Blue Man Group founder Chris Wink was in New York on Sept. 11, 2001. Shocked and horrified by the terror attacks and the traumatic aftermath, Wink and cofounders Matt Goldman and Phil Stanton sought a way to cope with the tragedy through art. They collected pieces of scorched paper that had blown from the World Trade Center onto the streets of Brooklyn on the day of the attacks and incorporated them into a new song and video titled “Exhibit 13,” named after words that appeared on one of the papers.
Wink spoke candidly about his struggle to create art after 9/11 during a public program at the 9/11 Memorial Museum where he was joined by fellow artists Manju Shandler and Christopher Saucedo. Works by the three artists are on display in the museum’s special exhibition, “Rendering the Unthinkable: Artists Respond to 9/11,” which features artwork from 13 New York City-based artists who relied on their craft to understand an incomprehensible act of terror. The Blue Man Group video is one of the works in the exhibition.
“It was a little like art therapy. We wanted to create an alternative to how we were seeing [9/11] on TV,” said Wink, explaining the process of creating the video. “We experienced the paper falling and each one of those papers had been tied to someone in that building, [so we wanted to] meditate on that fact. We thought that the paper, the way it felt, was almost like souls taking flight.”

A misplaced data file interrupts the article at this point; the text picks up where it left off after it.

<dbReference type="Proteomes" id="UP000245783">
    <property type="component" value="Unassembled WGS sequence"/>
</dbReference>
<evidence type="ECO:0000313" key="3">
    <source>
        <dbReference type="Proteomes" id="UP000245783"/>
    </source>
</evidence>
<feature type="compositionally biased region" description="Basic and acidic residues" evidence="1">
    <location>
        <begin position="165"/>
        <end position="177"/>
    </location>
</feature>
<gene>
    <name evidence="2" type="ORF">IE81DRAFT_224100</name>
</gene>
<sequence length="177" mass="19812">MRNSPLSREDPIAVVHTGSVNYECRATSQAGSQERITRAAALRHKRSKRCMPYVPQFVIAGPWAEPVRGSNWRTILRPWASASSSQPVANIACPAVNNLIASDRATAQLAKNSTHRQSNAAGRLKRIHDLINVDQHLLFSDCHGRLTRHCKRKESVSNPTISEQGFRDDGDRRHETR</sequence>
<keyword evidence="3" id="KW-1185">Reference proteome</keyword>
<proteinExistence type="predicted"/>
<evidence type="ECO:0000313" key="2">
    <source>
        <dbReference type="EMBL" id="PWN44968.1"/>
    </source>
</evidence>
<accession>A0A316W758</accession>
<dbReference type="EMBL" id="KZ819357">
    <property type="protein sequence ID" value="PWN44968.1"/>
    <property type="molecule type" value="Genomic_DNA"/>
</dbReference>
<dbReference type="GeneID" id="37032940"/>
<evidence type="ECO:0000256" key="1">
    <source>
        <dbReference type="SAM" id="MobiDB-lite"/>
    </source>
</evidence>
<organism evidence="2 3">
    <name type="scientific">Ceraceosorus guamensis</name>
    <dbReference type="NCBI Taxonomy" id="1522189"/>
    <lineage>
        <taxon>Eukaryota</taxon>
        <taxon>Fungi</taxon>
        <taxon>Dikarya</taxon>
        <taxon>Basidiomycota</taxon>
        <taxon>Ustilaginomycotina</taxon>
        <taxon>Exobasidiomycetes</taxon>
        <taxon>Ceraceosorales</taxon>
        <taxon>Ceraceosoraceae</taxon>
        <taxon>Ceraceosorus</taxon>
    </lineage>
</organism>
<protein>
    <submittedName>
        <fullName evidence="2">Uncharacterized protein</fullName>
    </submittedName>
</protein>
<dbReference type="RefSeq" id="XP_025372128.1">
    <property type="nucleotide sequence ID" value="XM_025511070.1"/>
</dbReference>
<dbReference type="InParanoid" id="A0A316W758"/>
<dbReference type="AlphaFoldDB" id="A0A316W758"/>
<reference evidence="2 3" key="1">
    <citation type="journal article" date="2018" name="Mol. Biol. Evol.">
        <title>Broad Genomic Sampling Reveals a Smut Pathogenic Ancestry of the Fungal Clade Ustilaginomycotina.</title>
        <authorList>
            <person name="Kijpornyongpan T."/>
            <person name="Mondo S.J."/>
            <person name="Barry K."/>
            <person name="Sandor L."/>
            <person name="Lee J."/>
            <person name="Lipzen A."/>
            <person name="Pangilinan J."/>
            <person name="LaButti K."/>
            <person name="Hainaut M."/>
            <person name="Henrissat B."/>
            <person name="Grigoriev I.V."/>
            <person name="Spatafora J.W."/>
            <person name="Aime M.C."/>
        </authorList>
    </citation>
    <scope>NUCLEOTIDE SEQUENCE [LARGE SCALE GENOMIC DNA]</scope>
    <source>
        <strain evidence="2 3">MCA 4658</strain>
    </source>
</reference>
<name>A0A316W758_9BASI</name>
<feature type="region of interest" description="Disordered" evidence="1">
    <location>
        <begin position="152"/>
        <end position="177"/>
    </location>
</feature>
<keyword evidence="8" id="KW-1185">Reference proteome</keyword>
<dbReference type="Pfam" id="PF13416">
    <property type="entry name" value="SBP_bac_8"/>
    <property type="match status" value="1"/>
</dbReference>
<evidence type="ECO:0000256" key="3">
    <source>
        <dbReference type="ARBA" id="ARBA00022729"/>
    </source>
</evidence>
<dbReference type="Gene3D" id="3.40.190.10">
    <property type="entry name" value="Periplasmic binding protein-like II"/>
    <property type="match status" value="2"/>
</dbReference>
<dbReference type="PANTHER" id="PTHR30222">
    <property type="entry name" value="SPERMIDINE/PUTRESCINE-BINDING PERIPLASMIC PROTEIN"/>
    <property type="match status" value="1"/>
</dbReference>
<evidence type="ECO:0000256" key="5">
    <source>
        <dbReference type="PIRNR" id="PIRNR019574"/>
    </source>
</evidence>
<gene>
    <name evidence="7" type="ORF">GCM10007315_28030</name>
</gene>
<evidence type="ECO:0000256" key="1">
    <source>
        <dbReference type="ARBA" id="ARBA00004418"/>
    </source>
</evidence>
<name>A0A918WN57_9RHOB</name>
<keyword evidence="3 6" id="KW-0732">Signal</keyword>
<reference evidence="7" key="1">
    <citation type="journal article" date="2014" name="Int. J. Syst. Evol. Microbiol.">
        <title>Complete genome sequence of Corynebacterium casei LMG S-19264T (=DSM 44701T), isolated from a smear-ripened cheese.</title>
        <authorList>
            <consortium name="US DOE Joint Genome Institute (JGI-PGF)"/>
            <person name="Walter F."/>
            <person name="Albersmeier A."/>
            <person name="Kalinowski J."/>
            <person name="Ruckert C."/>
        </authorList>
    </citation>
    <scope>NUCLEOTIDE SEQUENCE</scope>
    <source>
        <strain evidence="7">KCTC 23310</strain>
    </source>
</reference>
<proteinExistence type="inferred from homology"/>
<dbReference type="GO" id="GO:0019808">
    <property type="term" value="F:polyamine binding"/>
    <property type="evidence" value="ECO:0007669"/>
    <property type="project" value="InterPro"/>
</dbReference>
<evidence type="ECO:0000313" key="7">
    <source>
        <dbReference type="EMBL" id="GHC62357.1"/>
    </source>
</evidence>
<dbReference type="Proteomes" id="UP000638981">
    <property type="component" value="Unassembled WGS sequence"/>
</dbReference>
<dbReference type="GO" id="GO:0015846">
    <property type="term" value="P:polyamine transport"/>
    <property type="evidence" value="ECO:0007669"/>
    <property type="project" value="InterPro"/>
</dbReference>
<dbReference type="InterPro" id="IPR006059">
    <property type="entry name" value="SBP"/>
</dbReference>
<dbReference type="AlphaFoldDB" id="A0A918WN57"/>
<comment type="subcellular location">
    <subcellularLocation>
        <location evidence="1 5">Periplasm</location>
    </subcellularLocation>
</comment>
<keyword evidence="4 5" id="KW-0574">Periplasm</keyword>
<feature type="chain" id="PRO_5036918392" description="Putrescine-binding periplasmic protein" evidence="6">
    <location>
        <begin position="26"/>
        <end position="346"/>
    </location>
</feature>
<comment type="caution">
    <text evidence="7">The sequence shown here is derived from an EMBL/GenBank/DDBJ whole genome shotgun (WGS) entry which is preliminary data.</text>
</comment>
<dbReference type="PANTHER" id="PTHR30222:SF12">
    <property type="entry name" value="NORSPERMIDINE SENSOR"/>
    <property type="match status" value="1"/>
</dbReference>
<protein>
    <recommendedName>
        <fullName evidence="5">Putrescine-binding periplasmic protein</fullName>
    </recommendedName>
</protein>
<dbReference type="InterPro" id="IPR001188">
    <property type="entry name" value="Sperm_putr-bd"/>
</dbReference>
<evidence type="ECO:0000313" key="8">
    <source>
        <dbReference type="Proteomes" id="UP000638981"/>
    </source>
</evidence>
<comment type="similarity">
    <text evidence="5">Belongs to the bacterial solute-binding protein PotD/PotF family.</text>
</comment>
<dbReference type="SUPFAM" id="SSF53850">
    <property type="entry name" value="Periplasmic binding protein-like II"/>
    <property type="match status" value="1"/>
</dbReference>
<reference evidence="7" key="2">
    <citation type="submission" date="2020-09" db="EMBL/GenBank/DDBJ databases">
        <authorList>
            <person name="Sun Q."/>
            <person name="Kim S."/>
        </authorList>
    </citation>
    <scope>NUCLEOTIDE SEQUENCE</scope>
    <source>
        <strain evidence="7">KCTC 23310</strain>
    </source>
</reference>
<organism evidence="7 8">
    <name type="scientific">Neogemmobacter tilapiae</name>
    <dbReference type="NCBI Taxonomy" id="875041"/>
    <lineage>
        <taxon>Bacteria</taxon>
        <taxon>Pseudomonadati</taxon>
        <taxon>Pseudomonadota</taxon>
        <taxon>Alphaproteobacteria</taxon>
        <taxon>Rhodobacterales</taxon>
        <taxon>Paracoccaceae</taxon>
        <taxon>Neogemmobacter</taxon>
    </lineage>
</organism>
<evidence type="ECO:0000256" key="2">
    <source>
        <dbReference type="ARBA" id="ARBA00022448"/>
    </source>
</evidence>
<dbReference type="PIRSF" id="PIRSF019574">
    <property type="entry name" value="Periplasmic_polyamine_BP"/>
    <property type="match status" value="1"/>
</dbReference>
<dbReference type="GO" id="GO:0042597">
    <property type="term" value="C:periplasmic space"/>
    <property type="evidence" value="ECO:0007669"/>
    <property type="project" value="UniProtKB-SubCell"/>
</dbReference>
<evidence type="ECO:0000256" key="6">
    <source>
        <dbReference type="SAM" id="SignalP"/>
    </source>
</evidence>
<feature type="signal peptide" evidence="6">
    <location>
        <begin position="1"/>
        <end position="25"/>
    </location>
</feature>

Shandler and Saucedo also expressed what inspired them to create art in the face of unfathomable destruction and loss of life.
“I think the impulse to respond through art stayed pretty clear,” said Shandler. “That’s what artists do, they respond to what’s happening to them in the world through their medium, through expression.” Shandler’s “Gesture” is on view in the museum’s exhibition and is comprised of approximately 3,000 painted portraits drawn from photographs appearing in the New York Times’ “Portraits of Grief” series.
Saucedo, whose ethereal paper work, “World Trade Center as a Cloud,” is on display in the exhibition, lost his brother Gregory Thomas Saucedo on Sept. 11 and used his art not only to cope with his deep, personal loss, but to also educate the public on the attacks.
“The truth is important. Artists have a responsibility to help us try to deal with the truth,” he said.
Learn more about the 9/11 Memorial Museum’s special exhibition here.
By 9/11 Memorial Staff